It was life changing. I was fortunate to be there at a time when Joseph and Sharon were around a lot, so I had a good connection with them as teachers. And I was inspired by their beings and their teachings.
I remember listening to Joseph talk on the five hindrances and realizing, “This is the universal human condition.” This is not my particular problem or my particular dukkha. These are the forces of mind that we’re all dealing with. That took a huge amount of individual pressure off my practice, and it allowed me to work with things in a more objective way.
And being in retreat for some months, the concentration continued to deepen. I started to get what the Buddha was pointing to with his emphasis on impermanence, unsatisfactoriness, and not self. I started to understand the significance of some of those transformative insights.
What made you decide to become a teacher?
It was kind of pushed on me to tell you the truth. I came back from Thailand, where I had spent a year as a monk, and settled in Devon, England. Christopher Titmuss gave me the invitation to start a dharma community—with Sally. I moved in and a year later, he said, “I got this invitation from Germany to teach a retreat, but I’m not able to go. Why don’t you go?”
I said, “Me? I’m not ready to teach a retreat.”
He said, “Oh, it would be such a shame if those people didn’t get to have a retreat.”
So, I thought, “Okay, I’ll give it a shot.” So, I went to Germany and led my first retreat.
How did that go?
Nobody knew me as a teacher at that time. The organizers let me know that only four people had signed up. So, they asked me if I still wanted to come or if they should cancel it. And I said, well, if four people want to practice, I’ll go. So, I made the arrangements, bought my ticket, and flew to Germany. By that time, two of the people had canceled, so I led a week’s retreat for two people.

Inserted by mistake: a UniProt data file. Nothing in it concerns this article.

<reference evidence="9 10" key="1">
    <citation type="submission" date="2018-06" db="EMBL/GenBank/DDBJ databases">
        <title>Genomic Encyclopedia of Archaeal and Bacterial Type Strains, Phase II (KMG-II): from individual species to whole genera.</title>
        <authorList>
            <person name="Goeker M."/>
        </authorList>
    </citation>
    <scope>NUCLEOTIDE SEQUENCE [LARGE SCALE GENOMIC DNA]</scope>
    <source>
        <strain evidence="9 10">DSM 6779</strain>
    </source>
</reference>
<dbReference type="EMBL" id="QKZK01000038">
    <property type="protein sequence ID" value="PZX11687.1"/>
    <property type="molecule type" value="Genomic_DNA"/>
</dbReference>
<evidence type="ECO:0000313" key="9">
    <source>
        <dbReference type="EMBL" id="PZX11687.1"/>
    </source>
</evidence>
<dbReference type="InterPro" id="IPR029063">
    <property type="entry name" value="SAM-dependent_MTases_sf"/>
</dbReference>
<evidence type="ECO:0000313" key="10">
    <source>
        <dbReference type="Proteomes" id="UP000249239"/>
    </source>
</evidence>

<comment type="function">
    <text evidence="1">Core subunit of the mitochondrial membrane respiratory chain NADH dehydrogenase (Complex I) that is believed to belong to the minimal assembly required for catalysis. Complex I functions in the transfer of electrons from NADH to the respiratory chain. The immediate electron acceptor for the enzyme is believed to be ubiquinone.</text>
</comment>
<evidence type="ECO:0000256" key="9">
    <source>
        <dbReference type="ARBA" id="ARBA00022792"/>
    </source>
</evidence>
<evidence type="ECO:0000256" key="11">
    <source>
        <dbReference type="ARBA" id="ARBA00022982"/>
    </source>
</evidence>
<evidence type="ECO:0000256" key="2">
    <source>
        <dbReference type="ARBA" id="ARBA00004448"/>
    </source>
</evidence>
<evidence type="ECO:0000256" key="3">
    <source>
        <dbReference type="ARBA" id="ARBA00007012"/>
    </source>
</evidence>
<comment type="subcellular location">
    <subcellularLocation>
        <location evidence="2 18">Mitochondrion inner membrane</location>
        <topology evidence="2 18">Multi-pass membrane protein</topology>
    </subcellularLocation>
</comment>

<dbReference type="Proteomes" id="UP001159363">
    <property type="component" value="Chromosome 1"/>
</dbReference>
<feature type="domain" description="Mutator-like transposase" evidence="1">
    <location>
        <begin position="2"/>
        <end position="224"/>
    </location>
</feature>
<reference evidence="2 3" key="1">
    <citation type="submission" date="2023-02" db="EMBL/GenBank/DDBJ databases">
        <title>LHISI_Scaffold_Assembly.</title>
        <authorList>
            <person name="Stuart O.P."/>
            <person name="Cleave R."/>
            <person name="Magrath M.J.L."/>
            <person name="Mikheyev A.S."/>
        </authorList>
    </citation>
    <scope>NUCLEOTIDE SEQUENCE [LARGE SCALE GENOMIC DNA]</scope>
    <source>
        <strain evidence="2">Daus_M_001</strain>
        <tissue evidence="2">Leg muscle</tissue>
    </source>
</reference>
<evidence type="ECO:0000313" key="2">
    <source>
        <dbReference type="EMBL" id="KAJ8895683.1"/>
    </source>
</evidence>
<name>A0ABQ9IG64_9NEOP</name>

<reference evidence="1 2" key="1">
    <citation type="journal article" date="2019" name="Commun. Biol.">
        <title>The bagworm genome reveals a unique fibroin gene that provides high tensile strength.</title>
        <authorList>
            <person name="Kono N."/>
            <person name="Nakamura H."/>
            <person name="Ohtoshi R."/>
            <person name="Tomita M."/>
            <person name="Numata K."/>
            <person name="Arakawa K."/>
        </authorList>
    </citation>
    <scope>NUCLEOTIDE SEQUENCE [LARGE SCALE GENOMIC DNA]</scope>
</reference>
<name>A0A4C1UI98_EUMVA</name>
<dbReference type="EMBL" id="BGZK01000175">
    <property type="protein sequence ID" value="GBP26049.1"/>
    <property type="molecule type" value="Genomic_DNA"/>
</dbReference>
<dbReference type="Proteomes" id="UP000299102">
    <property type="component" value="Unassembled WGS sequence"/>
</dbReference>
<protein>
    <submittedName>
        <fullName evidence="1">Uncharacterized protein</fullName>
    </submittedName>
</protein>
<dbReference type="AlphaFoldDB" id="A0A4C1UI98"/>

It was a very humble beginning, but it gave me the feel for what I would need to do to lead a retreat, and it all went fine. Things just grew from there.
This past year was your last teaching the Three-Month Retreat after more than 20 years. What are your thoughts around transitioning off of that teaching team and leaving it in the hands of a new generation of teachers?
It really felt like the time for me to do this—and Sally and Carol Wilson felt the same. I feel good about the team that’s there to carry it on. We have a strong group of teachers who are committed to carrying it forward. And there are a lot of newer teachers coming up who will be invited to join the teaching teams going forward. So, I think the Three-Month Retreat is in good shape in terms of the quality of teaching that will continue to be offered there, and the inspiration that it will provide.
In my case, the other thing is that I’ve started to enjoy teaching a specialized set of teachings centered around the themes of emptiness and awareness. This is new territory for a lot of established Vipassana practitioners. I find it rewarding to be able to open up these themes—which have a lot of depth and potential for freedom—to practitioners who haven’t encountered them before. Sally and I are teaching a month-long at the Forest Refuge this year on these themes. It’s become very rewarding for me to offer the Dharma in this way.
You’ve been deeply involved with IMS in many capacities, including as a donor. Can you tell us about some of the projects and programs you’ve given to over the years that have been close to your heart?
When we talk about donations to IMS, it’s always Sally and me both because we share that good fortune to be able to offer to IMS in this way.
There are really two things that have been close to our hearts. The first is supporting young people in deepening their dharma practice. Both Sally and I started our meditation paths in our 20s. She started in India, and I started at IMS. At that time, the daily rate at IMS was $7.50 a day. That’s why it was possible for me as a twenty-something to come to IMS and spend six months in retreat, because it just wasn’t that expensive back then. Sally went to India to start her meditation practice, and it was very inexpensive to live in India and Nepal as a visitor wanting to engage with meditation.